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Three things to know before reading the 2017 Safar...

Three things to know before reading the 2017 Safaricom sustainability report

By Gabriel Onyango

A sustainability report is published by a company or organization: about the impact of its daily activities on the economy, society and environment in general.

Its importance lies in ensuring organizations consider their impact and show the risks and opportunities they face. It also builds trust between business and other stakeholders such as government, global community etc.

Safaricom recently released its 2017 Sustainability Report and for those hearing this term for the first time you are probably wondering what all the fuss is about.

Well, Safaricom has been releasing them for four consecutive years now; so there has to be at least something worth reading between the lines. Right?

At their inception in the year 2,000, very few if any could have imagined the type of impact, recognition and dominance Safaricom would have. Currently according to their recent report, they have 71.2 per cent market share representing 28.12 million customers and an annual revenue of sh212.9 million.

Why Companies Release Sustainability Reports

  1. Differentiator

In an industry that is extremely competitive, a sustainability report can differentiate you from a competitor and when done consistently becomes a competitive advantage. As it gives an organization the platform to show what they are doing above the rest.

Look at this except from the Safaricom 2017 Sustainability Report.

” In response to the SDG strategy, we have committed to becoming a net zero carbon-emitting company by 2050. As one of the few companies in Africa to have made this commitment.”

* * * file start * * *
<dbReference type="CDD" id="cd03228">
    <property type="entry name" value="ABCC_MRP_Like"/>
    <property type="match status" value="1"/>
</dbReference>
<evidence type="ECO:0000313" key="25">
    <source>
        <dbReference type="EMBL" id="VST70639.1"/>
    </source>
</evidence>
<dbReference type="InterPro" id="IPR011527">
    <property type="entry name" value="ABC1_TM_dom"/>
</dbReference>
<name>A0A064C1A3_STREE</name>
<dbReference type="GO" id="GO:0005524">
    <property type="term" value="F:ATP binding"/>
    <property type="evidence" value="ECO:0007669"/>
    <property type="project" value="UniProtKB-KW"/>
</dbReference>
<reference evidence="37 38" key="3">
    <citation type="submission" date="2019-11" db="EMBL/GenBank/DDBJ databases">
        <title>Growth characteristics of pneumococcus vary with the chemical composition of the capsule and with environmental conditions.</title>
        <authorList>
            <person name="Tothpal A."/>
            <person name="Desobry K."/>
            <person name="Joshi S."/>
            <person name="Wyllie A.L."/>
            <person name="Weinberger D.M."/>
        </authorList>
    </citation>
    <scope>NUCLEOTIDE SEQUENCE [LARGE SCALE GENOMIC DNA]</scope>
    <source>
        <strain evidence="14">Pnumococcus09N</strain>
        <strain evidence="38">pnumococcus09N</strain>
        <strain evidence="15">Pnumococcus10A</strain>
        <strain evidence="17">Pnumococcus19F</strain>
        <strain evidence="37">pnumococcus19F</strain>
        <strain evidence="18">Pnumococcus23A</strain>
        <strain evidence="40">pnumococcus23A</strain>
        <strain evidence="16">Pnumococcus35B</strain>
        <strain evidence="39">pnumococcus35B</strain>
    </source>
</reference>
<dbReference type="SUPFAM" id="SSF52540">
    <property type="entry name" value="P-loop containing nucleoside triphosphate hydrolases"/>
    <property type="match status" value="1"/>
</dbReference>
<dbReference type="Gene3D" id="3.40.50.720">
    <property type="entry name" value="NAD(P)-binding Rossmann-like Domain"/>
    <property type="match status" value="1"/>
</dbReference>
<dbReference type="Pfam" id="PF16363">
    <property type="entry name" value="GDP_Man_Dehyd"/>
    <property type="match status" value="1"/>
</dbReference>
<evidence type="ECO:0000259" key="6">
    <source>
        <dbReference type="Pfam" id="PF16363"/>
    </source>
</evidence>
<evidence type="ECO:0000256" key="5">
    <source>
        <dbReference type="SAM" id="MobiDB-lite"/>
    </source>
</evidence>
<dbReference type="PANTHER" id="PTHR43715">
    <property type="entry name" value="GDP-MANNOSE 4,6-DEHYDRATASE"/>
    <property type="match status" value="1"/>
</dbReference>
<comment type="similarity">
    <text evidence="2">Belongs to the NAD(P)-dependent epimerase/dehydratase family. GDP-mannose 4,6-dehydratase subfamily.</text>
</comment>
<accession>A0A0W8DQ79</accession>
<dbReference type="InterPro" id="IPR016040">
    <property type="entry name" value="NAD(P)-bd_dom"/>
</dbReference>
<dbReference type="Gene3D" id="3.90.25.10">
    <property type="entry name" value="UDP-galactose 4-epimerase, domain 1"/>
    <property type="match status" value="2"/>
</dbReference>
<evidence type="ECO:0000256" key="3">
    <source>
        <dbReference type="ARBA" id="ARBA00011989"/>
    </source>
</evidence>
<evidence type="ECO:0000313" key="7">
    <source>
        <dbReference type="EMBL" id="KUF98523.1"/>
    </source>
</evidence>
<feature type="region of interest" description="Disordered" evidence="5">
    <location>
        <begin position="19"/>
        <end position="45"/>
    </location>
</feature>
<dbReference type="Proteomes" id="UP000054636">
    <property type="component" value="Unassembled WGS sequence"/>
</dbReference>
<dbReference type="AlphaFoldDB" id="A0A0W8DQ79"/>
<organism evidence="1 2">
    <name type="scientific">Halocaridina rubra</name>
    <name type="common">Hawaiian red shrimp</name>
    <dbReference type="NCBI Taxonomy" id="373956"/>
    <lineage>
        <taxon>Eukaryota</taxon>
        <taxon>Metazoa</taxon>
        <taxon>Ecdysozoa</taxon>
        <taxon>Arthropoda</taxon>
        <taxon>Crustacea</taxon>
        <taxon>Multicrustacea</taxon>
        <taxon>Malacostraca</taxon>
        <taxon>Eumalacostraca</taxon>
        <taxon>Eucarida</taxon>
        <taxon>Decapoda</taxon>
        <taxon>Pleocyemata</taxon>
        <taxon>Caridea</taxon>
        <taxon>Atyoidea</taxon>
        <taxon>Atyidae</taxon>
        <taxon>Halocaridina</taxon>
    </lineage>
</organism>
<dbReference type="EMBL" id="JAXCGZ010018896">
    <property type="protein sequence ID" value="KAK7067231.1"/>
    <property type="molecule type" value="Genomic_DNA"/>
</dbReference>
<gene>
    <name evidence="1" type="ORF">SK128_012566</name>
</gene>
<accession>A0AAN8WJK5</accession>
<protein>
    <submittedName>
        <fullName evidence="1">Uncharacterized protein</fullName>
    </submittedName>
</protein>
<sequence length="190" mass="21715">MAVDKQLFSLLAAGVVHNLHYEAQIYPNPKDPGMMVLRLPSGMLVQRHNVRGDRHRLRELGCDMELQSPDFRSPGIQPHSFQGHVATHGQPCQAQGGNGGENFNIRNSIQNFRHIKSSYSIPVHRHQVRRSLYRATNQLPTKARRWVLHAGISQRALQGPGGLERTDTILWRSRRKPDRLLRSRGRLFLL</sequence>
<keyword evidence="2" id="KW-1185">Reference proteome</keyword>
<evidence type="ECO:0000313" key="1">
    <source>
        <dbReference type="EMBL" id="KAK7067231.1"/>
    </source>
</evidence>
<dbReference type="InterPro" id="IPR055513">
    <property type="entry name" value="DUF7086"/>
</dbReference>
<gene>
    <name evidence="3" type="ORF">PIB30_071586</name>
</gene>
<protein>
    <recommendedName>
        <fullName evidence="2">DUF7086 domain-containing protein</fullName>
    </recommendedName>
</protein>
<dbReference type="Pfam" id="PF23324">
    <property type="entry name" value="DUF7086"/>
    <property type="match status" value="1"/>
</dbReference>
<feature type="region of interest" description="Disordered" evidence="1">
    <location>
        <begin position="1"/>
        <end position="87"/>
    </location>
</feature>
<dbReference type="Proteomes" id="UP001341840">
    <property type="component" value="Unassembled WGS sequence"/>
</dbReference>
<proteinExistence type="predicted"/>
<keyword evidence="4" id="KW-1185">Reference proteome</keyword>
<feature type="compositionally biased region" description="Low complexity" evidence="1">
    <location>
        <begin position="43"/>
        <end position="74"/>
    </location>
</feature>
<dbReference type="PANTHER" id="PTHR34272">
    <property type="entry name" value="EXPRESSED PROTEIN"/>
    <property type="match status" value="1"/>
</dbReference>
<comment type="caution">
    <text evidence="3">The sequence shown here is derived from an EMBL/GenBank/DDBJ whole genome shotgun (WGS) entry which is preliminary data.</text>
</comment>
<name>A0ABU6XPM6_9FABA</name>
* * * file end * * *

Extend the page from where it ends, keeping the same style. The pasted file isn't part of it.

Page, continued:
Even if you absolutely had no idea what net zero carbon-emission is. In one way or another something about this statement builds an image about the company. Its a narrative that people can remember.

  1. Builds Reputation

Increasing transparency and reporting positive deeds ranked as the two most important ways to build public trust in a 2011 corporate reputation survey.  A sustainability report simply does the same thing. It reports the good things a company does and increases transparency.

For instance, here is another except from Safaricom’s.

“Since the start of the Women in Technology programme in 2013, we have visited 25 colleges/technical campuses and 200 secondary schools and many graduate females have found jobs within Safaricom or with our technology partners.”

If you are a woman and reading this article how does this affect your trust in regards to Safaricom being a place where women in technology are given a chance?

  1. Increased Efficiency

When you go through the report it is clear that Safaricom went through their day-to-day company activities with a fine toothed a comb to discover the smallest of details about their operations. For instance in the report.

 “We consumed more electricity and water during the year, but less fuel. Our fuel consumption (diesel and petrol) decreased by 2.7 per cent to 9,446,251 litres. The reduction in fuel consumption is due to a decrease in generator running time, which is the result of several energy-efficiency initiatives, including the installation of Low Voltage Auto-Phase Selectors and 600Ah cyclic batteries at sites.”

To have this level of awareness a lot of effort has gone into collection of data and this data can be used by all stakeholders in decision making to increase efficiency of the company and reduce wastage.

A sustainability report goes beyond publicity and turns into an arsenal of information that can be used to run a company like a well-oiled corporate machine.

Hopefully we can now read the report with a deeper understanding of the type of thinking that goes behind putting together and releasing such a document.


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